Lately, I’m obsessed with all things Dominick Dunne. I’ve been watching re-runs of the late crime-writer’s show, reading his memoir, and I saw a movie about his influence in solving the Martha Moxley murder. Just last night, I read his magazine article about his own daughter’s murder http://www.vanityfair.com/magazine/archive/1984/03/dunne198403 (ironically, she was shot exactly seven years to the day after Martha Moxley ).
Yesterday, for $35 measly dollars, I attended Alaska’s Sister’s in Crime (Arctic Cliffhangers http://www.arcticcliffhangers.com/ ) conference called the “Forensic Foray 2012.”
More relevant to my job as a probation officer than to my second job as a writer, workshops included topics like good versus evil, lie detection without a polygraph, control tactics, and designer drugs like pep-spice and bath salts.
The presenters were all Alaskans representing the FBI, state troopers, district attorneys, and a former prosecutor turned-training maverick.. I was riveted. The conference inspired me to write a mini-mystery based on a domestic violence case I worked on more than a decade ago. The first reader to solve it gets a prize!
The Truth Shall Set you Free
Rhonda knew she was screwed. So screwed. The twenty-five year old heroin addicted mother of an eight year-old son had meant to leave her violent boyfriend. She really had. She meant to leave him every time he hit threatened her. Hit her. Cheated on her. Every time he called her fat.
But her son loved her boyfriend. And her boyfriend paid half the rent, and provided Rhonda with all her fixes. Without him, where would she be? Who would have her? Even her best friend told she looked “tore up from the floor up.” A decade of cigarette smoking, drug use, and alcohol abuse meant that young Rhonda looked like a forty year-old hot mess.
“I’m calling the cops and telling them you’ve stabbed me!” This from her boyfriend after Rhonda packed her bags to leave. Her son had been away when she’d earlier come home to find her boyfriend in bed with the teen-aged babysitter, who fled the house as soon as she pulled her sweats back on.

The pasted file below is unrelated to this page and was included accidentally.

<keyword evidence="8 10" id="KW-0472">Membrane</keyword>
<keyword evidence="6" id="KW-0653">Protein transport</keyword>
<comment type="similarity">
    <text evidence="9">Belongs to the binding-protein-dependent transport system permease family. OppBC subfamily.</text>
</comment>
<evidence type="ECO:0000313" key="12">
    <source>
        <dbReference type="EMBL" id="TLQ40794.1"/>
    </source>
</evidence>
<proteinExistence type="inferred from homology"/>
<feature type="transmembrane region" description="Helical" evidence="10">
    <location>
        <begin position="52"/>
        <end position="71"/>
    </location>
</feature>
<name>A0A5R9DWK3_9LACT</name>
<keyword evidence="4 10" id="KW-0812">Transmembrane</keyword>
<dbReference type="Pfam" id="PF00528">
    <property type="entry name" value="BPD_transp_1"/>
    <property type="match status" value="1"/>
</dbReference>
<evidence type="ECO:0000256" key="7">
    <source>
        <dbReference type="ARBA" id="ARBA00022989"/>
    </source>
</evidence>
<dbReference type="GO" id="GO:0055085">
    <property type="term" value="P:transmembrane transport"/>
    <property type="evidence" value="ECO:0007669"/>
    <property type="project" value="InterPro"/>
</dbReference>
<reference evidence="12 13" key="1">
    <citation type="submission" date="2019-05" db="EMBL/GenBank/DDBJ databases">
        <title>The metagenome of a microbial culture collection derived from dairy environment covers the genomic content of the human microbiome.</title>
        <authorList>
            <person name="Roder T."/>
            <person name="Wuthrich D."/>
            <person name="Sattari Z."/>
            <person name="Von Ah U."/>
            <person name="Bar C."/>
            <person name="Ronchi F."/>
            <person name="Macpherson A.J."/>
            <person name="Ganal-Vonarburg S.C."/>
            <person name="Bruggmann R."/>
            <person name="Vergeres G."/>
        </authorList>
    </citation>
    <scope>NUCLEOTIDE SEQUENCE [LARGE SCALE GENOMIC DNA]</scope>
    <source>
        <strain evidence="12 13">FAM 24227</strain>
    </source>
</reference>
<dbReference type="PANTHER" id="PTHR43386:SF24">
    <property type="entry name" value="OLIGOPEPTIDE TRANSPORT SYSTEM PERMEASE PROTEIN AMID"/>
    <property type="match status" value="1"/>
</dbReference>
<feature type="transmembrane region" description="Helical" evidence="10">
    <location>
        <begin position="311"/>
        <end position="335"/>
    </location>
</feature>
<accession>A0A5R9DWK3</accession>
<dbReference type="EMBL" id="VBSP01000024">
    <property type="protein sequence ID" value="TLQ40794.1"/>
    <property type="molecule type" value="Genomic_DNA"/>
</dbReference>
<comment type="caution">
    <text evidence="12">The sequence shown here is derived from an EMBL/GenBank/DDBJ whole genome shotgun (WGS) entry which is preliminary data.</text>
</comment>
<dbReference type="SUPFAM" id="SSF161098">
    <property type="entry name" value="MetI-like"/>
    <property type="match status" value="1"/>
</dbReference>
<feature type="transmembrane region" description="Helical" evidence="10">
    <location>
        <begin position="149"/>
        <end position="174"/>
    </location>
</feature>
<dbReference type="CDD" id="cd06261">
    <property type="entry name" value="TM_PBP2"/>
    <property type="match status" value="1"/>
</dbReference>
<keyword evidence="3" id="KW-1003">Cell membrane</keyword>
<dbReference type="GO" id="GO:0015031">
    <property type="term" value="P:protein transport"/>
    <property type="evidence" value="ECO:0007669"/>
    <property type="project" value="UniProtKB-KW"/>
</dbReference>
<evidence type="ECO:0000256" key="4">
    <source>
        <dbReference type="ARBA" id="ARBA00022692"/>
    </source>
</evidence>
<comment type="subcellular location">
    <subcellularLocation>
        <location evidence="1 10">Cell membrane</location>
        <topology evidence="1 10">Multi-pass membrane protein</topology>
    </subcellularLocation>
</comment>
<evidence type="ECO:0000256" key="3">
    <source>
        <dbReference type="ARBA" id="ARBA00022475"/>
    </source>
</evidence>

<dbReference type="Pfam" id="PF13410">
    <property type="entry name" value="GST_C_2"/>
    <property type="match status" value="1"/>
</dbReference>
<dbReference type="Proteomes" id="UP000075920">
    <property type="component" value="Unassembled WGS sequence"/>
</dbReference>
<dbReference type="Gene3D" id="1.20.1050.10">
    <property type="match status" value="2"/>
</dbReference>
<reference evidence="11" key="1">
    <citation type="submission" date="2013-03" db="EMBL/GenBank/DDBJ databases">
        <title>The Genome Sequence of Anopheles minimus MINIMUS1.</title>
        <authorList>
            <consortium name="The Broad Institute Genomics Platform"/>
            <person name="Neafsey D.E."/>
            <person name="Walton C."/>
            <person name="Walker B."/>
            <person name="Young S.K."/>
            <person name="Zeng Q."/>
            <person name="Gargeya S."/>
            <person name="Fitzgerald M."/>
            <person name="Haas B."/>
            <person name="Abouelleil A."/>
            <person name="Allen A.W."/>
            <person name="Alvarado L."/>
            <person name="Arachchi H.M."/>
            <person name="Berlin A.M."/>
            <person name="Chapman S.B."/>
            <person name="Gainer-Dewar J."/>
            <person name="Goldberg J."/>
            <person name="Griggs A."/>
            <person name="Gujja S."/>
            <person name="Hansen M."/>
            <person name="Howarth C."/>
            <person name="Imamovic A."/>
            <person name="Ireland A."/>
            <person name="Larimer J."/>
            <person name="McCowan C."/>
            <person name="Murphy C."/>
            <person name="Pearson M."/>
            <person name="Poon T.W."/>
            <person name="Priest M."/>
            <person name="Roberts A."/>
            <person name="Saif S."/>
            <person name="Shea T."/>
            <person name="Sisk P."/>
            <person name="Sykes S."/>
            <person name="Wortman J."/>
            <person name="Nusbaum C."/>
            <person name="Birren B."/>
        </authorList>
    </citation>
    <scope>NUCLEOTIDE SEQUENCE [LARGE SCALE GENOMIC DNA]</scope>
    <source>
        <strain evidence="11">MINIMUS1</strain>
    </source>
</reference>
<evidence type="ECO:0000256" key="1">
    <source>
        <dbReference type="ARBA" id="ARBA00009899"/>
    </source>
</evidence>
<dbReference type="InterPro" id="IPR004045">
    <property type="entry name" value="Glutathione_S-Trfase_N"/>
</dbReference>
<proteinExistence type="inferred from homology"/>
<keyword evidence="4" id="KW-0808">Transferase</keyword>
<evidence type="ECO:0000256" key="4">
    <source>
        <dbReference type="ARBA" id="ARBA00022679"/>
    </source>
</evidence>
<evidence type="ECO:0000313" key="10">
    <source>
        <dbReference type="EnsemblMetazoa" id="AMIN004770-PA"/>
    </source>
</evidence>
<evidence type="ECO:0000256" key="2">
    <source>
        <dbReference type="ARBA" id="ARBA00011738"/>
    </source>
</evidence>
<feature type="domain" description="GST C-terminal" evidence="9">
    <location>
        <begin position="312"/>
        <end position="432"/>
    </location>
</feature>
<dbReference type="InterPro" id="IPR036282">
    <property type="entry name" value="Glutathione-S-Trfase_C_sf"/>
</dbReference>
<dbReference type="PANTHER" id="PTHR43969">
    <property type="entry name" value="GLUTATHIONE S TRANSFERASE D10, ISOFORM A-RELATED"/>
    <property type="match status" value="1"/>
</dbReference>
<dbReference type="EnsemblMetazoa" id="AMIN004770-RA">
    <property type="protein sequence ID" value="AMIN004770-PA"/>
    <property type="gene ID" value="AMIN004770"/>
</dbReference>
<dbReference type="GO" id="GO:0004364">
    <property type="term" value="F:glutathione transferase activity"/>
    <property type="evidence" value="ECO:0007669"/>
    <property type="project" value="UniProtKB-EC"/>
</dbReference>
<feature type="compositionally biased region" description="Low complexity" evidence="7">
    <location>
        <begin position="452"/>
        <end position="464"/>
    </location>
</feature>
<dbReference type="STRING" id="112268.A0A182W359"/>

“Whatever,” Rhonda told him, knowing he didn’t have the balls to stab himself.
And then he did the unthinkable. He smiled at Rhonda, grabbed a knife from the butcher block, pulled his shirt up, closed his eyes, and stabbed himself. The knife quietly slipped into his stomach, re-emerging with a coating of bright red blood that dripped onto the kitchen floor.
“Now, you’ll go away,” he whispered, and dialed 911. “I’ve been stabbed!” he told police dispatch. “Hurry. Please, hurry! She’s stabbed me!”
Her arrest was imminent. Rhonda knew police would only need to glimpse at her and her criminal history, see the blood on the kitchen floor, and it was a wrap. She looked guilty.
Plus, she had a record for misdemeanor drug possession and a disorderly conduct. Her boyfriend’s record?
Clean as a whistle.
Rhonda already knew how it would go. Two or more officers would arrive, separate her from her boyfriend for interview purposes, and she would be arrested and taken to jail when all was said and done.
And before she knew it, there was a loud knock at the door. Rhonda opened the door, and two officers came in.
“Please put your hands behind your back,” the first officer said loudly.
Rhonda complied. No interview? she silently wondered.
“Sir! The officer yelled, “I said to put your hands behind your back! Do you hear me? You’re under arrest for making a false report.”
The second officer approached Rhonda and asked her for a statement.
How did the police know so quickly that Rhonda’s boyfriend stabbed himself?
The first person to correctly answer will get a free copy of The Santa Next Door if you leave your e-mail.
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